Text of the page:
See, use that Target gift card or that Starbucks gift card, whatever gift card company you’re using, use that to your advantage. Never ever send them to a third-part site for verification. Never send these people off to KBB or Autotrader or cars.com or Craigslist or anywhere else to try to justify the value that you’ve given them. You cannot sell an empty seat. No matter what happens, you need to remember that. You cannot sell an empty seat.
Remember this. If they’re not willing to set an appointment with you, they’re not a fit. They are simply not a fit. Now, little differences matter. Little words matter. Little things matter. I taught the, “It would be irresponsible for a dealer to give that information over the phone. Only a trained appraiser what your vehicle is worth.” I taught that for a week in a brand new BDC. We went live. All week-long, we were doing role play, and all the BDC agents would reply back to me when I say, “I’m not coming until you give me a firm written offer.”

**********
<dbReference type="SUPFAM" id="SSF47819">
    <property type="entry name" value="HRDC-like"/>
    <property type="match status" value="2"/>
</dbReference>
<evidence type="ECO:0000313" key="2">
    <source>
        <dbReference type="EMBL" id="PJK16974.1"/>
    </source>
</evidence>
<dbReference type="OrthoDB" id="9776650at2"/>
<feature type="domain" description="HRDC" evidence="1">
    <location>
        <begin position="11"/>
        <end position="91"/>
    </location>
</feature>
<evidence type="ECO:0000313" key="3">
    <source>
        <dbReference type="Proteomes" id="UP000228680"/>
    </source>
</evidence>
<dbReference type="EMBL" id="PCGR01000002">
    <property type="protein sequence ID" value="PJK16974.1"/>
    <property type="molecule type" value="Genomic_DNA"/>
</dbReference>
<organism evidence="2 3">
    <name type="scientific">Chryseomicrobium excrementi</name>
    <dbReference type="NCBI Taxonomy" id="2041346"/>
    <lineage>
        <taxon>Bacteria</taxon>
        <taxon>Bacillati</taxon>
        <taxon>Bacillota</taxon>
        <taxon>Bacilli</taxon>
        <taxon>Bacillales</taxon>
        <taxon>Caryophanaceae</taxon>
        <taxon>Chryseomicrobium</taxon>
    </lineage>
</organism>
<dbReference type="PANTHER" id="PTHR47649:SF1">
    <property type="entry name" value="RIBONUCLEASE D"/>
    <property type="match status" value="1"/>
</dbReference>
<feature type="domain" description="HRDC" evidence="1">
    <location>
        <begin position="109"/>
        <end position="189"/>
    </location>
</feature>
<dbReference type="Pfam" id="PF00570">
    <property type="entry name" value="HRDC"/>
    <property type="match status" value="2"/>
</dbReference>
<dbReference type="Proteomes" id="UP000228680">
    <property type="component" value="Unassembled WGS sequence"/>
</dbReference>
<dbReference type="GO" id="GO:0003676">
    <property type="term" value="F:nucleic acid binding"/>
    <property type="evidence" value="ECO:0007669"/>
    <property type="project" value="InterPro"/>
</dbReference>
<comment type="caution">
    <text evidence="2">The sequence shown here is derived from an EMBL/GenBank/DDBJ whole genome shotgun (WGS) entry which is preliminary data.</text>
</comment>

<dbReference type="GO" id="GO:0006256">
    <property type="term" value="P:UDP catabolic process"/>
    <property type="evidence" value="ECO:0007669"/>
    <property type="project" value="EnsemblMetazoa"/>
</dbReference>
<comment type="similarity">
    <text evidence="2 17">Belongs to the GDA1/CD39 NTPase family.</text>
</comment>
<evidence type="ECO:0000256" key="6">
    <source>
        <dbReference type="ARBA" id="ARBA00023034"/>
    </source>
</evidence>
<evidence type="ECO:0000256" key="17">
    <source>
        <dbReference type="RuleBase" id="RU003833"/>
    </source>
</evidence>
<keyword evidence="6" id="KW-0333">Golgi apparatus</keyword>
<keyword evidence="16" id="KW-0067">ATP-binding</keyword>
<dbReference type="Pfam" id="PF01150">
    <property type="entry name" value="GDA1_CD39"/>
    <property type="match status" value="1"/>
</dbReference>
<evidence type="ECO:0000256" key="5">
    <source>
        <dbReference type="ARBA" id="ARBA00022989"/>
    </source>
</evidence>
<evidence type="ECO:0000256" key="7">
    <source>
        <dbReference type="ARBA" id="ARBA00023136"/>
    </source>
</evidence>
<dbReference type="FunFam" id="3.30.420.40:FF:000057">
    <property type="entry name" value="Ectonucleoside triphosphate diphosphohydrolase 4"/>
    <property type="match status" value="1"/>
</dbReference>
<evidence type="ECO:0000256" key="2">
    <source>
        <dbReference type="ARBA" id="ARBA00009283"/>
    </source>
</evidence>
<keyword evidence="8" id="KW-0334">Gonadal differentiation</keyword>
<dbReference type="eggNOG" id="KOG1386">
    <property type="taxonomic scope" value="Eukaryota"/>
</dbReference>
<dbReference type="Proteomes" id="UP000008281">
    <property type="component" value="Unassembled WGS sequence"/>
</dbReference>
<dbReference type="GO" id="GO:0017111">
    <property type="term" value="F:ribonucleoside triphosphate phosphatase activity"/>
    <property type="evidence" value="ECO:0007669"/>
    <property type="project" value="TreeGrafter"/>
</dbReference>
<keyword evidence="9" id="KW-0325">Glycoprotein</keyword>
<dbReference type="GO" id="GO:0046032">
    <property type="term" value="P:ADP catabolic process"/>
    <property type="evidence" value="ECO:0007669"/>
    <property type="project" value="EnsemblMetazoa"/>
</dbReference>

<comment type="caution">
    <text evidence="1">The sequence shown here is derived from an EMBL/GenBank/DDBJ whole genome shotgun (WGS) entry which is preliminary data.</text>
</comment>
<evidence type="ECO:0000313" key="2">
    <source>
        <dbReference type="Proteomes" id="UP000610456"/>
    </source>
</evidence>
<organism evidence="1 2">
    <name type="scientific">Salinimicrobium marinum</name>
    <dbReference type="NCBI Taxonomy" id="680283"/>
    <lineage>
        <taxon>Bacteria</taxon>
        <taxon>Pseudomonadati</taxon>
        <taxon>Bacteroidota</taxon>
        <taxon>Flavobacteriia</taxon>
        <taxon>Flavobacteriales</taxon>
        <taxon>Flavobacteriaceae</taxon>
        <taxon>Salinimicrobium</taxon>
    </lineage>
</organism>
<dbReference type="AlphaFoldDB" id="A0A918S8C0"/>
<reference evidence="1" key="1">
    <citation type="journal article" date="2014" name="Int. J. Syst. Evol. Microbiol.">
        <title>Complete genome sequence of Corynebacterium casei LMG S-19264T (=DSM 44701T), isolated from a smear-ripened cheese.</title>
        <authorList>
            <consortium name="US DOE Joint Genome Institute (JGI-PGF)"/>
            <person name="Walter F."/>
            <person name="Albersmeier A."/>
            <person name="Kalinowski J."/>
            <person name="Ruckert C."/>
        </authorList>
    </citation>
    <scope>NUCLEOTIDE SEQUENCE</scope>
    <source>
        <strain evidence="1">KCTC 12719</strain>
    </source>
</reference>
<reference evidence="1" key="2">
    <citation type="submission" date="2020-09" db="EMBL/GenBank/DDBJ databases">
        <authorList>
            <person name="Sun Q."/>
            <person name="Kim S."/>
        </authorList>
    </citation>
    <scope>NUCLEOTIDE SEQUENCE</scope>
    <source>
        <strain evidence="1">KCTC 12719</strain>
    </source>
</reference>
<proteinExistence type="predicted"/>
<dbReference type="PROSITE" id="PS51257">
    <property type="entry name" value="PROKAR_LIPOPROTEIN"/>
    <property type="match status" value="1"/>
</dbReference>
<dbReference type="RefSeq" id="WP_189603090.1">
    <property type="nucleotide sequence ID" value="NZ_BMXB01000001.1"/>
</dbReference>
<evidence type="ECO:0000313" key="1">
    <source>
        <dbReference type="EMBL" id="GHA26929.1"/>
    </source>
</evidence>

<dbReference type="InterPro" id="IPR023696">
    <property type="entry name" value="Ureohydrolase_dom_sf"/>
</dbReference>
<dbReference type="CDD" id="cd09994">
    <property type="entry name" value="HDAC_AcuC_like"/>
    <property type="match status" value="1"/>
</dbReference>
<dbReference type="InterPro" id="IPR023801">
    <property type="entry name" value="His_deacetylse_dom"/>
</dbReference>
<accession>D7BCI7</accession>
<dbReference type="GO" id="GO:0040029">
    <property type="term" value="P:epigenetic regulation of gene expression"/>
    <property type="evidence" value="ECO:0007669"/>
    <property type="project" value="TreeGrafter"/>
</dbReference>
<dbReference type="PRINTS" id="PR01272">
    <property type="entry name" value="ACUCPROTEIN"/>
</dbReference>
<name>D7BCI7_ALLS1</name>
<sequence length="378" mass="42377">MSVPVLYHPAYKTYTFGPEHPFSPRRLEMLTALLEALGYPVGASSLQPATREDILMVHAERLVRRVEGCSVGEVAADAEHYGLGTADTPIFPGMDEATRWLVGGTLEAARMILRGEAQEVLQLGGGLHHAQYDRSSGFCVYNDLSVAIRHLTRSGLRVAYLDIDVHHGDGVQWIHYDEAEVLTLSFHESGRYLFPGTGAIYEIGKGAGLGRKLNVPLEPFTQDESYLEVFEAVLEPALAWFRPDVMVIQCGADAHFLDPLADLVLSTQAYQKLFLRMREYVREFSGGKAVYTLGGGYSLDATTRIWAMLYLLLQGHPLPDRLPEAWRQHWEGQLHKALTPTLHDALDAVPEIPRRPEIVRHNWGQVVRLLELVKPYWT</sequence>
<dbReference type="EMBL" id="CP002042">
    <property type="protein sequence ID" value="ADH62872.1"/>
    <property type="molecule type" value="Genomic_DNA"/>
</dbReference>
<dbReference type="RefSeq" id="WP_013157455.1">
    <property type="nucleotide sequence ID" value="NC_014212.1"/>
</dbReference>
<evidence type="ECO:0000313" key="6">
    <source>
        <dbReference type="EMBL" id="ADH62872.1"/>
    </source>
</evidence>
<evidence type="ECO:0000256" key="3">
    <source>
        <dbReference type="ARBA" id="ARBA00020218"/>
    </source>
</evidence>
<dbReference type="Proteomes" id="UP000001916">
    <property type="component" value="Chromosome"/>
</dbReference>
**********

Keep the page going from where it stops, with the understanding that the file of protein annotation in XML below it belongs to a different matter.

All the BDC agents came back with, “It would be irresponsible for a dealer to give that information over the phone.” All week in practice. We go live on the phones on that Friday. The first call that a BDC agent got that wanted trade value, she replied this. She said, “It’s not our policy to give trade value over the phone.” Is that what I taught? It’s not what I taught. I didn’t teach, “It’s not our policy to give trade value over the phone.” I said, “It would be irresponsible for a dealer to give that information over the phone.”